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New York Debates Crackdown on Counterfeit Goods

Tue Jun 18, 2013 1:08 am

If this becomes possible, I hope they don't move forward to people BUYING bootlegs/imports too: ... -1.1371895

Councilwoman Margaret Chin wants to criminalize purchase of counterfeit goods

Chin has proposed a bill that would make it a Class A misdemeanor to buy fake goods, and subject offenders who are convicted to a $1,000 fine and up to a year in jail

By Alfred Ng AND Thomas Tracy / NEW YORK DAILY NEWS

Thursday, June 13, 2013, 4:12 PM

Shawn Inglima/New York Daily News

Councilwoman Margaret Chin has proposed a bill that would make it a misdemeanor to purchase counterfeit goods. Offenders would face a $1,000 fine and could be tossed in jail for up to a year if convicted.

Hunting for a bargain handbag on Canal Street would be a risky endeavor if a bill proposed by a Manhattan councilwoman is approved.

Councilwoman Margaret Chin has submitted a bill that would make it a Class A misdemeanor to purchase counterfeit merchandise, meaning that someone caught paying for a knockoff “Gucci” purse, for instance, would face a $1,000 fine or up to a year in jail if convicted.

The bill was subject to a hearing before the Council’s public safety committee on Thursday, and opinion varied as to whether penalizing the purchaser was an appropriate way to stem the illegal trade in knockoff handbags, wallets, DVDs and other popular retail items.

It is not a crime to buy or own counterfeit goods in New York City, though it is illegal to hawk them. Vendors selling purportedly designer handbags for about the price of a pack of cigarettes used to be extremely common on Canal Street and in the warrens of Chinatown, but recent crackdowns by the NYPD have made things more difficult for sellers.

But Chin, a Democrat who represents lower Manhattan, said the black market in counterfeit goods is alive and well and continuing to hurt the bottom lines of merchants, designers and honest vendors. She says her bill would be effective at combating the scourge by targeting the demand side of the equation.

Seth Wenig/AP

Bargain hunters flock to Manhattan’s Chinatown for fake handbags.

“We gotta do something,” Chin said. “This is really having a severe impact on quality of life.”

A representative of the mayor’s office, however, rejected Chin’s concept, arguing that severely punishing the purchaser would scare New Yorkers and tourists away from buying goods from legitimate merchants.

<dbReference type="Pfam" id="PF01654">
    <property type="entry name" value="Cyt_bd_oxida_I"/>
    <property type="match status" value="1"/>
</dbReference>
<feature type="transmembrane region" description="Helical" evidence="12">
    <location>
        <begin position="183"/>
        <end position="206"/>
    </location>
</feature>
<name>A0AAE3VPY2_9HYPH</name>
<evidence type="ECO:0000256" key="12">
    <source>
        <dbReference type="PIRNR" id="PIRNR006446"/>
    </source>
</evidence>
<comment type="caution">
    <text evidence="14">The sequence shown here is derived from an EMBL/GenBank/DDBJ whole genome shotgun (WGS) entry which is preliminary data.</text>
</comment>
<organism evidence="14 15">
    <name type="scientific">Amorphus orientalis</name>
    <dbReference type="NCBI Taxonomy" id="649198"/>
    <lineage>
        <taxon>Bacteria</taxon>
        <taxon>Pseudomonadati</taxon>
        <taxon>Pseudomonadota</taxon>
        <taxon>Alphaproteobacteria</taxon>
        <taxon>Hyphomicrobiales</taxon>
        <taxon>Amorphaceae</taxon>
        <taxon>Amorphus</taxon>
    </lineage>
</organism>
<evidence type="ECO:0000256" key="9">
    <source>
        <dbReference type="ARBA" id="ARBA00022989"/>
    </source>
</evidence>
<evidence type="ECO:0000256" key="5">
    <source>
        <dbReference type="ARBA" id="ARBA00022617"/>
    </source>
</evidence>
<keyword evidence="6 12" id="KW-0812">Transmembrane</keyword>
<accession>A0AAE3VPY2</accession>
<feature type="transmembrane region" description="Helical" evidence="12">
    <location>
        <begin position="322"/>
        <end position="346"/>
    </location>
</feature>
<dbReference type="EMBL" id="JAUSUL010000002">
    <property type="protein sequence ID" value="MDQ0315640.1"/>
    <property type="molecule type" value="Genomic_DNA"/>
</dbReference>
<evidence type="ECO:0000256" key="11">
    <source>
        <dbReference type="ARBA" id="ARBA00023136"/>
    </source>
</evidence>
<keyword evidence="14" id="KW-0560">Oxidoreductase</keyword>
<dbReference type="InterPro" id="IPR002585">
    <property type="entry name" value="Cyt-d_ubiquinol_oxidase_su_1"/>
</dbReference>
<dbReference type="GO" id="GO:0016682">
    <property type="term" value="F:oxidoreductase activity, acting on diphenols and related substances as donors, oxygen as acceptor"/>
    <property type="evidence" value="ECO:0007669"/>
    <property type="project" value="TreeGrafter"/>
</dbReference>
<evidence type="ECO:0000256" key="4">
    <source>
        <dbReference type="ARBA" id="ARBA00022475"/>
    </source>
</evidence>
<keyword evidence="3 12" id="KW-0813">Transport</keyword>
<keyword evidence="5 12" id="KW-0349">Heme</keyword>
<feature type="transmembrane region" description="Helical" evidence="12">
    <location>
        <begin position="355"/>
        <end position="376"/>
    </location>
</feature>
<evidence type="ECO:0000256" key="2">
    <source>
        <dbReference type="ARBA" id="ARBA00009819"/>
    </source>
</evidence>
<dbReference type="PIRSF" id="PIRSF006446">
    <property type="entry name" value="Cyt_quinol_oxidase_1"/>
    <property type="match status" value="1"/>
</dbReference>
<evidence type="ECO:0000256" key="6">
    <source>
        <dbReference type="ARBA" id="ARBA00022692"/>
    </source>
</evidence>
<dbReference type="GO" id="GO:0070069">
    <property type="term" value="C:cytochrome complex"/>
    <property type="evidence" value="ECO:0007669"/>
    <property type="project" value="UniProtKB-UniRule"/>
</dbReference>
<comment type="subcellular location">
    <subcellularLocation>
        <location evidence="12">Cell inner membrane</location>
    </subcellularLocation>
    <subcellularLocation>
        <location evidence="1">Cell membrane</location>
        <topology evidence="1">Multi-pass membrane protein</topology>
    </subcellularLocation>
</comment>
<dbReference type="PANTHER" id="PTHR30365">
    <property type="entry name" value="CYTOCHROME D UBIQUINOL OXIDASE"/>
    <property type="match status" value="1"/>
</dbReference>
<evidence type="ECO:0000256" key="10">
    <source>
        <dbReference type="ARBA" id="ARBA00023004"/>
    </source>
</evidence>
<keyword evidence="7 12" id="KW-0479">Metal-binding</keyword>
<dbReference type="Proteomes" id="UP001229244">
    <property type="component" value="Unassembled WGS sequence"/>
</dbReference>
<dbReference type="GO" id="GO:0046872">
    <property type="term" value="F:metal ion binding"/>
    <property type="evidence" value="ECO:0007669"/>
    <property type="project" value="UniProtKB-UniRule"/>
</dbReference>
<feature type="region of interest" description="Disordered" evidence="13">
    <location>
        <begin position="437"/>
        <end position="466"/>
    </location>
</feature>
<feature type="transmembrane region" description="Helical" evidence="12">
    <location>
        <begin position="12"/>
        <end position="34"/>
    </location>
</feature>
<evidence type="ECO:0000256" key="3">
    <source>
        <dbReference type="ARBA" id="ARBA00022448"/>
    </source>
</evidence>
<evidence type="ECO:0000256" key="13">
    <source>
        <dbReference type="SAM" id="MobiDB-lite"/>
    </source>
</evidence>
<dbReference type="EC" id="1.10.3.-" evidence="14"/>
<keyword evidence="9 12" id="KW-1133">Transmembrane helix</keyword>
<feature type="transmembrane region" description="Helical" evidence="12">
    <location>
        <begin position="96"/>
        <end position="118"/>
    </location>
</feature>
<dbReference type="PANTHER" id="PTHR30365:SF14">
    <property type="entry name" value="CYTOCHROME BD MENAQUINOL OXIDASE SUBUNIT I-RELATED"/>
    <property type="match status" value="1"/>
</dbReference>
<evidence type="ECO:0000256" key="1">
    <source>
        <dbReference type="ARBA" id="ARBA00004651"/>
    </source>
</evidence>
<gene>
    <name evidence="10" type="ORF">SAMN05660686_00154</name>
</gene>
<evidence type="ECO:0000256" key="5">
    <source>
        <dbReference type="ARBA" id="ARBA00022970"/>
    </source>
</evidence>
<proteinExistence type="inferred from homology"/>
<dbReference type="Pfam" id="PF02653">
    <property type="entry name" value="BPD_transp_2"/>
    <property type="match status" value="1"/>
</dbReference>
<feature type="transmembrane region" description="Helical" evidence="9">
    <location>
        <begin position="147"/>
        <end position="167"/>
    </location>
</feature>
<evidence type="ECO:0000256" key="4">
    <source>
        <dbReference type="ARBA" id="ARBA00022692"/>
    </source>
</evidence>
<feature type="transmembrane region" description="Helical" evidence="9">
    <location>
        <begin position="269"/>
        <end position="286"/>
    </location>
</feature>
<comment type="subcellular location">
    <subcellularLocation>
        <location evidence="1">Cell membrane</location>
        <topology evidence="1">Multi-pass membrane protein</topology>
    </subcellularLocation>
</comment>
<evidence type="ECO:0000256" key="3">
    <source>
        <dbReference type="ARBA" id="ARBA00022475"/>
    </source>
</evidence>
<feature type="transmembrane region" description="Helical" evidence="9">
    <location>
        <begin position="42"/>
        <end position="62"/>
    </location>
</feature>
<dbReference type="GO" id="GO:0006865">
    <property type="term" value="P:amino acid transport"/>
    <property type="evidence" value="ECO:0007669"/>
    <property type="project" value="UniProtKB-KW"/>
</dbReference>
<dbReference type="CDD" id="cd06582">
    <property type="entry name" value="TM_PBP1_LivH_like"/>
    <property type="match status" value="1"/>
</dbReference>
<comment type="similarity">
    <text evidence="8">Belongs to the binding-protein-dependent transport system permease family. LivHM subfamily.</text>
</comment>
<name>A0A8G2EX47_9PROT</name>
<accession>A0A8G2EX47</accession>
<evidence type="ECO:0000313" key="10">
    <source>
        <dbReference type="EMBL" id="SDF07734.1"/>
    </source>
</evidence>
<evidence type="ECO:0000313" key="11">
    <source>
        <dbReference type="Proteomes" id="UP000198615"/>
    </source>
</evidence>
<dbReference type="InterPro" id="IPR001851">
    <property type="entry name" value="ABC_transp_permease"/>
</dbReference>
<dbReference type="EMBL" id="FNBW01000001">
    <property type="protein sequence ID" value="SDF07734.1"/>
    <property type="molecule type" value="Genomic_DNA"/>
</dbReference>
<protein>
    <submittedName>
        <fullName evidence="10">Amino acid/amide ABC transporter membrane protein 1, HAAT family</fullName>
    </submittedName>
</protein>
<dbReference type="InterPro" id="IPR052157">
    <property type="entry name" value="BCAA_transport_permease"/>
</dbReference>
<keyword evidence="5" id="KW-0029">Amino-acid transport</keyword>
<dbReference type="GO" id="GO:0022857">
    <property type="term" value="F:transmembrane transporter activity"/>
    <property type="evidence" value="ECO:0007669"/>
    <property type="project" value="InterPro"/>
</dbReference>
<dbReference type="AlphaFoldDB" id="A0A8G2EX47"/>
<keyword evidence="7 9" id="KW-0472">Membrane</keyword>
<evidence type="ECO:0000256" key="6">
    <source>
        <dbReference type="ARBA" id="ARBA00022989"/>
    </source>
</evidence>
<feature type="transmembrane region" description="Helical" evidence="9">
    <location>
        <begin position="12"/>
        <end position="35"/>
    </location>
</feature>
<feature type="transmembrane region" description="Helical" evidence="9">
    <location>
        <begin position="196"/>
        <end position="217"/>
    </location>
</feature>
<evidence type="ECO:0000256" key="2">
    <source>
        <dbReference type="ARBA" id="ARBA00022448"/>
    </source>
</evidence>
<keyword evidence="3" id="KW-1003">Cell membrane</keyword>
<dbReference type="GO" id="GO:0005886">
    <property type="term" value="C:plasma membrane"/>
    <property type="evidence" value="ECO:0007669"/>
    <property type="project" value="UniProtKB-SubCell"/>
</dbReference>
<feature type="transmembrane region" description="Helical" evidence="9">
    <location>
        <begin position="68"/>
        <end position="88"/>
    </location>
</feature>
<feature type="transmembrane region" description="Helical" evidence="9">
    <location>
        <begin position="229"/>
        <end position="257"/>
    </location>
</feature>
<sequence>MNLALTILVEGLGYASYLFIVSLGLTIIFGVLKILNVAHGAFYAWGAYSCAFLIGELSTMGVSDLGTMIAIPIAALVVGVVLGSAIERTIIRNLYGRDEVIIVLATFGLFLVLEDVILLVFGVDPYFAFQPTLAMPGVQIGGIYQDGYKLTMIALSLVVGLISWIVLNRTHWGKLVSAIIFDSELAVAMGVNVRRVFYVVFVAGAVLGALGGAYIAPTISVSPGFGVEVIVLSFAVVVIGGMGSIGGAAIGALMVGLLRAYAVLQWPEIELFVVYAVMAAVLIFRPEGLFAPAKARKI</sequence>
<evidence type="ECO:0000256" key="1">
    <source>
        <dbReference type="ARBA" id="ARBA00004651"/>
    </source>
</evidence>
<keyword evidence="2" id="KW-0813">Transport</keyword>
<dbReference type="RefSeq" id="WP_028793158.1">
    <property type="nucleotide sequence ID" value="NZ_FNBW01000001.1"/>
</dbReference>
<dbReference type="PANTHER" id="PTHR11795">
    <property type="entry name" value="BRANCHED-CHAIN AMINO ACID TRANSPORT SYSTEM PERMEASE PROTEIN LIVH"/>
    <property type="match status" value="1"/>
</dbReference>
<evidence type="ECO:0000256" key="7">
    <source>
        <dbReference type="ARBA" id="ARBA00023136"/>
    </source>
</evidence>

“While we share the Council’s frustration with consumers’ misguided support of criminal enterprise, we are unable to agree with the approach taken by the bill,” said Kathleen McGee, director of the Mayor’s Office of Special Enforcement.

McGee said the city could reduce demand for counterfeit goods by increasing public awareness of how counterfeiters use forced child labor, don’t pay taxes and, in some cases, fund terrorist activities.

Debbie Egan-Chin/New York Daily News

Councilman Peter Vallone Jr. chairs the public safety committee, which discussed Chin's bill during a hearing Thursday. Vallone said he would not support making it a misdemeanor to purchase counterfeit goods, but would consider classifying it as a violation.

The Brooklyn District Attorney’s office sided with McGee, contending it would be difficult for prosecutors to prove that a person knowingly bought counterfeit goods.

“My 70-year-old mother wouldn’t know a Hermes scarf from a Henry scarf,” said Karen Turner, Deputy Bureau Chief for the Brooklyn District Attorney Charles Hynes’ Rackets Bureau. “How would you prove what my mother knew?”

Even City Council Public Safety Committee Chairman Peter Vallone Jr., a staunch supporter of the NYPD, said that it “seems a little tough” to throw someone in jail who unsuspectingly bought a knockoff item. He said he would consider making such a purchase a violation, not a crime.

Chin said she was disappointed in the position taken by Mayor Bloomberg’s office, and said inaction against rampant purchasing of counterfeit goods has gone on for far too long.

She added that her Calvin Klein handbag was bought at Century 21, and not on Canal Street.

With News Wire Services